By Jackie Myers
At the end of World War II, Germany was split into four different zones, occupied by America, France, British, and the Soviet Union. The eastern part of Germany was under the complete control of the Soviet Union. Although Berlin was in the center of the Soviet Union’s sphere of influence and it was the capital of East Germany, it was split between the West and the East. The Berlin Wall, built in 1961, physically separated the capital in two distinct parts. In 1945, the Stasi prison, located in Berlin-Hohenschönhausen opened and remained in use until 1989 when a non-violent revolution led to the overthrow of GDR’s (German Democratic Republic) dictatorship. This Stasi Prison was located in East Berlin, where it was originally set up by the Soviet Union and it was run by the SED, the secret police of the GDR. While in existence, as many as 20,000 people were imprisoned there who were thought to have ties with West Germany or who were in opposition to the communist dictatorship. The Stasi Prison had 91,000 employees, as well as 189,000 unofficial spies and as our guide had informed us, this was more than the Nazis had. The prison was set up so the outsiders did not know that the camp, prison, was there. The neighbors surrounding the prison were guards or supporters of the GDR.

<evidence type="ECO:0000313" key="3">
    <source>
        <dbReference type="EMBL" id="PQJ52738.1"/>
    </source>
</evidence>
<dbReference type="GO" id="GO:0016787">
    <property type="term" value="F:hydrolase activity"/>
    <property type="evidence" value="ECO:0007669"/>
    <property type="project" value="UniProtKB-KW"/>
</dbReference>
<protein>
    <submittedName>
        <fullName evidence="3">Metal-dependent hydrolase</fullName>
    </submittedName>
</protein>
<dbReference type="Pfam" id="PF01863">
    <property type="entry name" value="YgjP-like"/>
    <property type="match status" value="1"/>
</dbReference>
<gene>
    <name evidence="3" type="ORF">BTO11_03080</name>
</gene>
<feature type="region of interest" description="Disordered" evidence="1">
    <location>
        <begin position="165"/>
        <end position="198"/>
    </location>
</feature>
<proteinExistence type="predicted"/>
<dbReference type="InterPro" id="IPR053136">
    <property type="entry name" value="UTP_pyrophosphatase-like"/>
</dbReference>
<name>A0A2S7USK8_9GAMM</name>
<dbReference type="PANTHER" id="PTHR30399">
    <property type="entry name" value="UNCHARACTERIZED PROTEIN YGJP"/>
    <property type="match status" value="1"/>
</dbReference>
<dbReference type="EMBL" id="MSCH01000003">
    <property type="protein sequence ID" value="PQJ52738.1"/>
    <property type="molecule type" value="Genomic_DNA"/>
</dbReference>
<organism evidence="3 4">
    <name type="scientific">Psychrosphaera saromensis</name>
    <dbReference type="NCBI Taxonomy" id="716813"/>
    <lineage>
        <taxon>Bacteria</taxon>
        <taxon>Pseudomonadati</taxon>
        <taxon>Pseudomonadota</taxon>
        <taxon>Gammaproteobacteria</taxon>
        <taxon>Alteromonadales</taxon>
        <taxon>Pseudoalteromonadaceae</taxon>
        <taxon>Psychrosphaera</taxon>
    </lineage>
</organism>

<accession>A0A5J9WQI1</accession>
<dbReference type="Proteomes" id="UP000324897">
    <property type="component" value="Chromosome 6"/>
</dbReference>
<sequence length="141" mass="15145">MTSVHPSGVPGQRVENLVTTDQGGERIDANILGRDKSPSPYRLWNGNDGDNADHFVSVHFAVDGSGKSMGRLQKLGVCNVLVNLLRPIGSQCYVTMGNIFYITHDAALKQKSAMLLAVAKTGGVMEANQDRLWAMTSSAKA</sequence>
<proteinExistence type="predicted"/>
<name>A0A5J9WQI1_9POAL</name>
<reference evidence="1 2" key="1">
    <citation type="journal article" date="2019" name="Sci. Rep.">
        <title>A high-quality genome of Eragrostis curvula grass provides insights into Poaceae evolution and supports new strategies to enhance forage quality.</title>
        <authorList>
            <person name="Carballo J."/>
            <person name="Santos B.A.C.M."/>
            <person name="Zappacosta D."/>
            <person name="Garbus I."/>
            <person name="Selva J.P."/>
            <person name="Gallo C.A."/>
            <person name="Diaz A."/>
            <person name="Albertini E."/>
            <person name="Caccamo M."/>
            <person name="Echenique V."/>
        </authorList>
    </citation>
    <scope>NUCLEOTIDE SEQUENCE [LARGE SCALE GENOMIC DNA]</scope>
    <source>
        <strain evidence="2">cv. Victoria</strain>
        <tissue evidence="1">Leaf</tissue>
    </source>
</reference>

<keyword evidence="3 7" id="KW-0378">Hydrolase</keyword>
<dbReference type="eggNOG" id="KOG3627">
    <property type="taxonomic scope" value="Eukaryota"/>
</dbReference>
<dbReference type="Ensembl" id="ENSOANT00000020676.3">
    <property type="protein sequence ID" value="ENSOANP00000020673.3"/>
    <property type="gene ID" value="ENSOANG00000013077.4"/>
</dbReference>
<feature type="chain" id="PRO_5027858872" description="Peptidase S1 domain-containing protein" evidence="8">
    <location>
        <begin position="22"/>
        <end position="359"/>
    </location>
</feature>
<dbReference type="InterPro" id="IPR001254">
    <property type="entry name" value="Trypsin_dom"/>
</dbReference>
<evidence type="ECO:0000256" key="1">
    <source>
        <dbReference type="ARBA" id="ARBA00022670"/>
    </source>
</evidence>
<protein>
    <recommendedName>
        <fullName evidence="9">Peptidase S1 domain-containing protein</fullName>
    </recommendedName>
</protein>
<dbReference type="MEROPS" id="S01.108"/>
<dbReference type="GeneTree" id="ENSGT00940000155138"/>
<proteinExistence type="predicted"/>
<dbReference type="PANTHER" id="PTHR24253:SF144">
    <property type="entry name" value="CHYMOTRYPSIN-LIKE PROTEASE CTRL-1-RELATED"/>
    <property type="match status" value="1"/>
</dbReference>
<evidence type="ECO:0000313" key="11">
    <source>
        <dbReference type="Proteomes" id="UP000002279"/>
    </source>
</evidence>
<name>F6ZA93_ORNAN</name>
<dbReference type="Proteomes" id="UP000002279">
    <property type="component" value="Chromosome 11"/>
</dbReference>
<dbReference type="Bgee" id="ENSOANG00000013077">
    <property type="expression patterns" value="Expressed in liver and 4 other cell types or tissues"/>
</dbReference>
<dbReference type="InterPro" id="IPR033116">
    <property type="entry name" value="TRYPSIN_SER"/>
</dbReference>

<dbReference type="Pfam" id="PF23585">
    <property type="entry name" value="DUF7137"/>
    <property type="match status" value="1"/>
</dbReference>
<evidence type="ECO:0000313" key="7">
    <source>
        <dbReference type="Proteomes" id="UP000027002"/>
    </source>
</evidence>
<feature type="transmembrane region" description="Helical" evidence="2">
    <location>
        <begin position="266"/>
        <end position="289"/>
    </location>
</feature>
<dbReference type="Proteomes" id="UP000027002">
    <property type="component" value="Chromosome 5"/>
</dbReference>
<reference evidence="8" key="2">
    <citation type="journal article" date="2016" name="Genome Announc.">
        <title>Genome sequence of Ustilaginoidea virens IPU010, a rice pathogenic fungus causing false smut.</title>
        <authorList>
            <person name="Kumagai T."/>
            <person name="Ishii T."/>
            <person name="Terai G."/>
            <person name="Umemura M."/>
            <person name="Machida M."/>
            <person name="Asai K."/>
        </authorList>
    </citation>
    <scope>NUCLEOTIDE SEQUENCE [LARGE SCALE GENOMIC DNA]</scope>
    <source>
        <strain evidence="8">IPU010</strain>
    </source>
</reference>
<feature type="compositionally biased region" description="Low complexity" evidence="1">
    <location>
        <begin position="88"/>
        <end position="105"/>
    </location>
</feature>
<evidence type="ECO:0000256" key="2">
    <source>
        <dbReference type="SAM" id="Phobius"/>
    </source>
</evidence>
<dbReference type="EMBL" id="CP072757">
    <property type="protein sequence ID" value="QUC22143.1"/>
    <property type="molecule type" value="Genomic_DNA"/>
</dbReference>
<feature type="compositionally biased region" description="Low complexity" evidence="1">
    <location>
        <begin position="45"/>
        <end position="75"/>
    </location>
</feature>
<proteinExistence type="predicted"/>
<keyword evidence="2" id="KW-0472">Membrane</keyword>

The prison conditions can be compared to those of a concentration camp during World War II. There was a specific part of the camp, in the basement, which is known as the “U-Boot” or the submarine. This was the first part of the prison that we walked through and you could smell the musk as soon as you walked down the white staircase. The rooms were small, and had a wooden bed against the back that stretched from one side of the room to the other. The room was darkly lit with the exception of a light above the door that consistently stayed on, despite the time of day. During the day prisoners were not allowed to sit despite only having a small cramed space to stand. The cells held between 5-8 prisoners. Interrogations were mainly held at night when the prisoners were tired and wanted to sleep. The purpose of this was to make psychological pressure on the prisoners to confess to crimes they did not commit in order to end their suffering. They had to sit on a chair, which was covered in cloth, with their palms down and back straight, while the investigation could last all night. If the investigation was over and it was time for the other prisoners to wake up, they would have to continue standing together with the others. If a prisoner was found sitting on the bed or sleeping during the day, she/he would be beaten and forced to stand for the remainder of the day. Inside the submarine, the food rations were low and there was only a small pot in the corner to be used by the prisoners as their bathroom. Being in this part of the prison made me feel exceptionally uncomfortable. During one moment of the tour as we were all standing in one of the cells, the tour guide began to close the door, I felt horrible because this was what the prisoners had to endure while they were in this part of the prison.